Despite the passage of Freedom of Information (FOI) Act by the National Assembly six years ago, Nigerian security institutions are still hoarding information relating to procurement process, the Public and Private Development Center (PPDC) has said.
According to the 2017 FOI compliance ranking for security sector organisations conducted by PPDC, only the Police Service Commission and Nigeria Security and Civil Defence Corps (NSCDC) complied with the FOI Act, 2011 benchmarks.
The two security organisations came first and second respectively in the ranking of 12 security organisations which included the Nigerian Immigration Service, Office of the National Security Adviser (ONSA), Defence Headquarters, Military Pension Board, Defence Intelligence Agency and National Defence College,
Others were Federal Ministry of Defence, Federal Ministry of Interior, Nigerian Prison Service and Federal Fire Service.
Speaking at the third edition of the ranking, Seember Nyager, Executive Director of PPDC, explained that the ranking was based on an assessment of levels of access to procurement related information from the 12 security sector institutions.
She said the ranking, since 2014 has been used extensively for advocacy and has contributed immensely to the responsiveness of public institutions to FOI requests.
“Specifically, information on procurement plans, procurement processes and capital expenditure was sought,” she said.
“The FOI rankings build on two previous editions of annual rankings. This is the aim of the rankings; that procurement related information would be liberated and made as coherent as possible; and in a way that enables increased efficiency in public service delivery.”
The institutions were ranked based on benchmarks for disclosure within the Nigerian FOI Act, 2011; which are proactive disclosure, responsiveness to requests for information and level of disclosure to requests for information.
Based on proactive disclosure which is further divided into full proactive disclosure, partial proactive disclosure and no proactive disclosure, none of the institutions were proactive in disclosure of procurement information.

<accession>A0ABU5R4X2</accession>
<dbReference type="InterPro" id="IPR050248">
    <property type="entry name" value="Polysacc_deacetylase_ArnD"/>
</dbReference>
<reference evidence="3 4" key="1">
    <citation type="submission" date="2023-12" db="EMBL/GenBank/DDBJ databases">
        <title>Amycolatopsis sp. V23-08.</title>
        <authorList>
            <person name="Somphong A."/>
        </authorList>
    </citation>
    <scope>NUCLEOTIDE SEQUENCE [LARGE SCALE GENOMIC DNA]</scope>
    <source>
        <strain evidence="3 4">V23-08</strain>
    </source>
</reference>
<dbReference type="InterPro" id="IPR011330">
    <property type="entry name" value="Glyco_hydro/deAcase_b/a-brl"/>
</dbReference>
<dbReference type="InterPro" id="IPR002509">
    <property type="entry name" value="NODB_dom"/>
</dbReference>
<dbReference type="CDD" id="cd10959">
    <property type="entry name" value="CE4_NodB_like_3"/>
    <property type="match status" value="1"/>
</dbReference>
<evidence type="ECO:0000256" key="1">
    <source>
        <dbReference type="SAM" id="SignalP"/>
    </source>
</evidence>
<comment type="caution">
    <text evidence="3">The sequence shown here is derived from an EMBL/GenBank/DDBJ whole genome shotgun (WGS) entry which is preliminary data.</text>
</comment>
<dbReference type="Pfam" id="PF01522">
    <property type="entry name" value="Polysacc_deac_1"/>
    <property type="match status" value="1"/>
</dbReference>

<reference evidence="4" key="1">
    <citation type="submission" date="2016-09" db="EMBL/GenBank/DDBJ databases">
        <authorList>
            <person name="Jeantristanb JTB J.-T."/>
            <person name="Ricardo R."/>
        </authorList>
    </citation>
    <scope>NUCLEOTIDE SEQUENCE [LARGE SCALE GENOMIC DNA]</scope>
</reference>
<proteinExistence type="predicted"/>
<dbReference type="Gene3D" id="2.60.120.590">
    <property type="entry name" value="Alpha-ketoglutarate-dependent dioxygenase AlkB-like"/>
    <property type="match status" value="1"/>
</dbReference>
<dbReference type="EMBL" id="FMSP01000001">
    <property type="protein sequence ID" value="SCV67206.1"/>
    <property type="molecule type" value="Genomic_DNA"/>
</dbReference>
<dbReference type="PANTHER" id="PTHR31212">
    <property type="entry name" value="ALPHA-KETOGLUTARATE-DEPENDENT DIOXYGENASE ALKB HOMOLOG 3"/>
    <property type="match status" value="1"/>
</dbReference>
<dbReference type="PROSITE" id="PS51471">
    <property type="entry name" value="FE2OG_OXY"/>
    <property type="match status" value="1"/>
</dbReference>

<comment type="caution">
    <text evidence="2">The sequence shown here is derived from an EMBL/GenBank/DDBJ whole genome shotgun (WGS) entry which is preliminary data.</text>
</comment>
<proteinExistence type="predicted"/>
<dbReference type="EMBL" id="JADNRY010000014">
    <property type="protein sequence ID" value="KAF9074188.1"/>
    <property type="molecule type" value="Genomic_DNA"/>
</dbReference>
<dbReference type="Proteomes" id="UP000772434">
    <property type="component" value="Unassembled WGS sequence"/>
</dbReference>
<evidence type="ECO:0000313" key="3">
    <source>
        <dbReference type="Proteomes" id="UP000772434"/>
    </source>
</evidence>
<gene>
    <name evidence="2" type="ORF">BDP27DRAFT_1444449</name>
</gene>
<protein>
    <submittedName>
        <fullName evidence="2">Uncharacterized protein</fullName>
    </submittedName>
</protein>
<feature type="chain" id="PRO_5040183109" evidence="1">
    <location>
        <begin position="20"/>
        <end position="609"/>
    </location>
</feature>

Nyager explained that proactive disclosure is obtained where information on the procurement plans and capital expenditure of a public institution is found on their website. Based on this, an institution scores 22 points for full proactive disclosure, 17 points for partial disclosure and no point for no disclosure.
She said: “Where a part of this information is found, partial disclosure applied. Where there is no disclosure of procurement related information on the website of the public institution, there is no proactive disclosure.”
While noting that where there is no full proactive disclosure, she said, “request for information is made”, and responsiveness to request for information is ranked based on response within seven days which scores 20 points, response within 14 days which attracts 15points, response within 15 days which scores 10 points and no response which attracts no point.
On the level of disclosure to requests for information, an institution score 22 points for full disclosure, 17 points for partial disclosure and no point for no disclosure.
In the public institutions category, 163 of the 166 institutions assessed were not complying with the FOI Act, 2011 requirement for disclosure of procurement plans, processes and public expenditure.
Bureau of Public Service Reforms (BPSR) which came first last year retained the position, while Infrastructure Concession Regulatory Commission (ICRC) and Independent Corrupt Practices and Other Related Offences Commission (ICPC) came second and third respectively.